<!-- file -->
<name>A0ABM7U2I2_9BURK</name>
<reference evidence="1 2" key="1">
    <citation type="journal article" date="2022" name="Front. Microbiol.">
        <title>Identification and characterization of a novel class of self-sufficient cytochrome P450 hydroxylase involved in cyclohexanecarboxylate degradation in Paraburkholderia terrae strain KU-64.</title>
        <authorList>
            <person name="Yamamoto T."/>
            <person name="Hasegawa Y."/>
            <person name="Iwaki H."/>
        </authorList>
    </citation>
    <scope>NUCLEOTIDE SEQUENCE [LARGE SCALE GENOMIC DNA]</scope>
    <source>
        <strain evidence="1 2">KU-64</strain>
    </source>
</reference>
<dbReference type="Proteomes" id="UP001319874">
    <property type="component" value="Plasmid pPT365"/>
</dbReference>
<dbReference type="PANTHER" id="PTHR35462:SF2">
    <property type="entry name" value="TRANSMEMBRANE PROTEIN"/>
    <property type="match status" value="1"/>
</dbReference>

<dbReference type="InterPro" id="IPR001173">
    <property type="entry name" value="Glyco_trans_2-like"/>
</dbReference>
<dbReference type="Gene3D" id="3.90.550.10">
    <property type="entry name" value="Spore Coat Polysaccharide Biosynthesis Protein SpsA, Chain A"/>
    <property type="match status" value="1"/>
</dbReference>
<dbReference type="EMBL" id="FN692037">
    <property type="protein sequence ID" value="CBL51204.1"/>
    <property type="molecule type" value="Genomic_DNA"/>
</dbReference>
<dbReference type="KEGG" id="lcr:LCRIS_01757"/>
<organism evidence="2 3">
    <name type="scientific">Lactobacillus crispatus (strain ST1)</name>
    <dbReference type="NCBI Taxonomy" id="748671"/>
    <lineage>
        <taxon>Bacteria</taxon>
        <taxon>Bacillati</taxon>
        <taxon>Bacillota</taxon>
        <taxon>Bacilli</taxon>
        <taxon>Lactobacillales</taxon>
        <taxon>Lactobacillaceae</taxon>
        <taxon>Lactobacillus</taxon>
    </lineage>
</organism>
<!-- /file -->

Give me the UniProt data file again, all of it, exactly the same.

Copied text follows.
<name>A0ABM7U2I2_9BURK</name>
<reference evidence="1 2" key="1">
    <citation type="journal article" date="2022" name="Front. Microbiol.">
        <title>Identification and characterization of a novel class of self-sufficient cytochrome P450 hydroxylase involved in cyclohexanecarboxylate degradation in Paraburkholderia terrae strain KU-64.</title>
        <authorList>
            <person name="Yamamoto T."/>
            <person name="Hasegawa Y."/>
            <person name="Iwaki H."/>
        </authorList>
    </citation>
    <scope>NUCLEOTIDE SEQUENCE [LARGE SCALE GENOMIC DNA]</scope>
    <source>
        <strain evidence="1 2">KU-64</strain>
    </source>
</reference>
<dbReference type="Proteomes" id="UP001319874">
    <property type="component" value="Plasmid pPT365"/>
</dbReference>
<dbReference type="PANTHER" id="PTHR35462:SF2">
    <property type="entry name" value="TRANSMEMBRANE PROTEIN"/>
    <property type="match status" value="1"/>
</dbReference>

<dbReference type="InterPro" id="IPR001173">
    <property type="entry name" value="Glyco_trans_2-like"/>
</dbReference>
<dbReference type="Gene3D" id="3.90.550.10">
    <property type="entry name" value="Spore Coat Polysaccharide Biosynthesis Protein SpsA, Chain A"/>
    <property type="match status" value="1"/>
</dbReference>
<dbReference type="EMBL" id="FN692037">
    <property type="protein sequence ID" value="CBL51204.1"/>
    <property type="molecule type" value="Genomic_DNA"/>
</dbReference>
<dbReference type="KEGG" id="lcr:LCRIS_01757"/>
<organism evidence="2 3">
    <name type="scientific">Lactobacillus crispatus (strain ST1)</name>
    <dbReference type="NCBI Taxonomy" id="748671"/>
    <lineage>
        <taxon>Bacteria</taxon>
        <taxon>Bacillati</taxon>
        <taxon>Bacillota</taxon>
        <taxon>Bacilli</taxon>
        <taxon>Lactobacillales</taxon>
        <taxon>Lactobacillaceae</taxon>
        <taxon>Lactobacillus</taxon>
    </lineage>
</organism>